Hope he’s smokin’ ‘em inside and pounding a few Buds in the Field of Dreams.

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Review: ‘The Passage of Power’ by Robert Caro

The Passage of Power

The Passage of Power by Robert A. Caro

My rating: 4 of 5 stars

Years ago, when I was living in the New York area, I was looking to understand my newly adopted city. Somebody recommended I read Robert Caro’s “The Power Broker,” so I dutifully went to the library and checked it out.

I was riveted. I toted Caro’s doorstop on Metro-North for weeks, my briefcase bulging with its heft. Thirty years after I read it, the book remains on my list of all-time favorites.

And yet I’ve approached his now four-volume biography of Lyndon Johnson with caution. I mean, reading Caro isn’t something you do casually. It’s an investment. The man leaves no stone unturned – moving to the Texas Hill Country so he could sleep under the same skies as the boy Johnson, poring through obscure documents to nail LBJ’s relationship with Brown & Root – and his prose, though enjoyable, is full of long, semicolon-riddled sentences. (And I say that as someone who LIKES semicolons.) To this day I haven’t read the first two volumes, but I was sent a review copy of “Master of the Senate” when I was a web editor, and “The Path to Power,” the most recent book, followed a few years later.

“Senate” was good, with Caro’s typical brilliant set pieces – “The Power Broker” had segments about the construction of the Northern State Parkway and the Cross-Bronx Expressway, and “Senate” climaxed with the passing of the 1957 Civil Rights Act – and so, after letting it weigh down a bookshelf for the past seven years, I finally picked up Volume Four, “The Passage of Power.”

The book picks right up where “Senate” left off. You would think Caro never closed his typewriter. (Yes, he still uses a typewriter. Longhand, too.)

“The Passage of Power” starts with LBJ mulling a run for the presidency in 1960. He was generally regarded as the leader of the Democratic Party, certainly its political center (Adlai Stevenson having no job to speak of), and could have pulled in any number of chits. But LBJ didn’t want to campaign. He wanted to be asked. Beseechingly, if possible.

This was a side of LBJ that would turn up time and time again in “Passage,” that of an incredibly insecure man, quick to wound, even paranoid, who was more ditherer than decider. You would think the “Johnson Treatment” – his ability to lean in, lean on, and lean over people from whom he wanted something – never existed, replaced by a wimpy guy terrified of failure.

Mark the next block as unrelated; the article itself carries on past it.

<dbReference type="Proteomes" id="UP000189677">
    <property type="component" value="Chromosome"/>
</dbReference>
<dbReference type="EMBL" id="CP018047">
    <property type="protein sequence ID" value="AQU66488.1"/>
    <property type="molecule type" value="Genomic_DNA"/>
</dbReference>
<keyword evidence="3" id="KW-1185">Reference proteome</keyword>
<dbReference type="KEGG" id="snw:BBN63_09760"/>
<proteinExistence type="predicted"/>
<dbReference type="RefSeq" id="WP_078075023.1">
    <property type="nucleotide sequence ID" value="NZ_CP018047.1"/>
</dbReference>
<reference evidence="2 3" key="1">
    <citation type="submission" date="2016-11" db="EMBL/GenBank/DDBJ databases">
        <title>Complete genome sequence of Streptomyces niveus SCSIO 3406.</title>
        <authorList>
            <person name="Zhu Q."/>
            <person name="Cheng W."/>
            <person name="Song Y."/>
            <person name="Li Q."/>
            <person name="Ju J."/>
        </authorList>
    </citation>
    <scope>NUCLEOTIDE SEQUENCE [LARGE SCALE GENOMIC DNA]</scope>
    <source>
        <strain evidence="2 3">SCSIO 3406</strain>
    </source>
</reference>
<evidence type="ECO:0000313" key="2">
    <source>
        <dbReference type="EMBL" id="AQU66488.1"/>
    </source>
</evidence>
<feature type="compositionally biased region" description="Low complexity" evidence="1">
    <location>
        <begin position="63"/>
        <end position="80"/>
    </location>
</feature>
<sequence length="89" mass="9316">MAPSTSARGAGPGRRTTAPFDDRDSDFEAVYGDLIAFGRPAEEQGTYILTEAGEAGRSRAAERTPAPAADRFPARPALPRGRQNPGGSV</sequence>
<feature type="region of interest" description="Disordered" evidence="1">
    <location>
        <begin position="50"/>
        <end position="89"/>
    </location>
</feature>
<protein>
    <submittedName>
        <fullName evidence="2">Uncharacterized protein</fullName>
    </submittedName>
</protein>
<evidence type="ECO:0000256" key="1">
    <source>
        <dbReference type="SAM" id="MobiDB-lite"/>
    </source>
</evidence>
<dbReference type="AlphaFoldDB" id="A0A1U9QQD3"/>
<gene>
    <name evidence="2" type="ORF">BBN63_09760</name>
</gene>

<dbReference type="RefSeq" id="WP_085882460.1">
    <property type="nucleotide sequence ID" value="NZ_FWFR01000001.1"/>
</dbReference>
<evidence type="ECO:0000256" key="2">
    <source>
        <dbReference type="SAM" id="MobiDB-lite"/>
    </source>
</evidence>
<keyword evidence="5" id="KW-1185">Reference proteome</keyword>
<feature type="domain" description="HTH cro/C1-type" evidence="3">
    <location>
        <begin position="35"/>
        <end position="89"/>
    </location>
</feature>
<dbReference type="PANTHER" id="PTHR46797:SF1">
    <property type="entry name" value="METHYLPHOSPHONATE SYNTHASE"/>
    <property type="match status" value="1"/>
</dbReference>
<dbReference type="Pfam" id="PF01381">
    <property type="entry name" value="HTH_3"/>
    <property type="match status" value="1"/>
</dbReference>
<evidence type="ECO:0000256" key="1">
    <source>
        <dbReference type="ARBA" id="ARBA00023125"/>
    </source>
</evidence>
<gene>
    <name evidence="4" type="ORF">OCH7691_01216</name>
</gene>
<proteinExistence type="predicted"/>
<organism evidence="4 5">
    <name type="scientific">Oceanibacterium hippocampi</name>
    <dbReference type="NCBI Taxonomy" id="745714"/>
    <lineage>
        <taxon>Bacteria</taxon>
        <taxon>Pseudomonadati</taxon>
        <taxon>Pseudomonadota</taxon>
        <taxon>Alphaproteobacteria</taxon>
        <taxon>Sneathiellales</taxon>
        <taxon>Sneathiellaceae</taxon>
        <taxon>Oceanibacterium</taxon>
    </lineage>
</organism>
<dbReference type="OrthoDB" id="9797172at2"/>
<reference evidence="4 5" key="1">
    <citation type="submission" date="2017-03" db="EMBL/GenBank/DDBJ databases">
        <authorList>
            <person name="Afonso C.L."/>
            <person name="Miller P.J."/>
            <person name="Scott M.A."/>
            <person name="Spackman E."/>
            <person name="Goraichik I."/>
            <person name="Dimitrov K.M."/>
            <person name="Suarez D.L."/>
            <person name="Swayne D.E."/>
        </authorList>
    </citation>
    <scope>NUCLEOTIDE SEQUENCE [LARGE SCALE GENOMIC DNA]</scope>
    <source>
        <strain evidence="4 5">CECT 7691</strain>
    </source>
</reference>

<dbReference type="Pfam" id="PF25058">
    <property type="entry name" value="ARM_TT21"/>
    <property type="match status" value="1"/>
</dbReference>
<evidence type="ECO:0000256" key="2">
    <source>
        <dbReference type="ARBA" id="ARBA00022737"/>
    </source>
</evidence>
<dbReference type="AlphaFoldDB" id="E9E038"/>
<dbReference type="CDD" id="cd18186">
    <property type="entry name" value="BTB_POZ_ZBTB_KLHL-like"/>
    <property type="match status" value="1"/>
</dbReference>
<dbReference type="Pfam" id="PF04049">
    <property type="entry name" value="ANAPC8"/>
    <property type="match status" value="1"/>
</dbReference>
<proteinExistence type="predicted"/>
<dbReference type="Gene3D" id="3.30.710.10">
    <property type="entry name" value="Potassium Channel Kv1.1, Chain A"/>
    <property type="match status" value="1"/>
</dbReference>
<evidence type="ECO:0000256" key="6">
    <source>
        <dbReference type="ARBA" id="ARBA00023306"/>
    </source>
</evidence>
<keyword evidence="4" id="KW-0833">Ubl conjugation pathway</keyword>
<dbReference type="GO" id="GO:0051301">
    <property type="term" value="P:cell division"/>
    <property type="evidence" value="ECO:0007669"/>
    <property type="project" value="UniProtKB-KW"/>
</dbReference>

So while LBJ sat on the sidelines, John F. Kennedy and his extended family tied up endorsements, and when JFK took the West Virginia primary – establishing that his Catholicism wasn’t as feared as pundits had warned – his nomination was all but assured. All Johnson could do was hope for a brokered convention. He nearly got his wish, but instead ended up the vice-presidential nominee.

Here Caro shows his ability to go deeper than previous biographers and historians. How much waffling did Kennedy do before and after picking Johnson? There have been many stories. Caro seems to have read every one of them, and presents them as dispassionately as possible. (He leans towards the belief that Robert Kennedy did push his brother to remove Johnson, but the pragmatic JFK stayed with the Texan.) In the end, Johnson helped JFK win Texas, though it was a close thing – and may have been as fraudulent as LBJ’s 1948 Senate win.

With similar depth, Caro presents the Kennedy assassination almost as a minute-by-minute saga, with callbacks to previous episodes. (For example, the choice of Judge Sarah Hughes to administer the oath of office was no accident; she and LBJ had a political history, which Caro lays out in an earlier chapter.) What Caro brings home – and it’s something I’ve rarely read or seen – is how fragile LBJ’s early hold on the presidency was, and how quickly and decisively he moved to consolidate it, to the country’s great benefit. After all, he had to get the loyalty of Kennedy’s Irish Mafia; he had to get his own staff in place; and he had to move some problematic bills through Congress. And, lest we forget, the assassination happened the Friday before Thanksgiving, meaning Johnson had to do all this work during the end-of-year holidays – not a time when the gears in Washington (or anywhere) are moving with any speed, especially given the nation’s shock and grief.

In popular history, it often seems that we went from the assassination to the funeral to the Beatles on Ed Sullivan, but it wasn’t that easy. Moreover, it was thanks to Johnson’s great knowledge of Senate rules and politics (in the human sense) that he got the bills through at all, and so swiftly.

Still, the decisive Johnson is the exception in “The Passage of Power,” not the rule. As vice president, all too often he reminded me, surprisingly, of the current White House occupant: petulant, marginalized on policy, laughed at, suspicious of other’s opinions to the point of paranoia. (Not without reason: he was nicknamed “Rufus Cornpone” and mocked at Georgetown dinner parties.) It was a side of his personality that would end up destroying his presidency.

But at least, unlike the current resident, when it came time to rise to the occasion – during his first 100 days – he put country first. Like “Master of the Senate,” “Passage of Power” climaxes with the passage of a civil rights act. But this one, the 1964 Act, has stood the test of time and still represents the best of what America can do.

“The Passage of Power” is often exhausting, as Caro’s books are, but I can’t say I didn’t learn a great deal. At least I probably have several years before Volume Five hits stores. My bookshelves are thankful.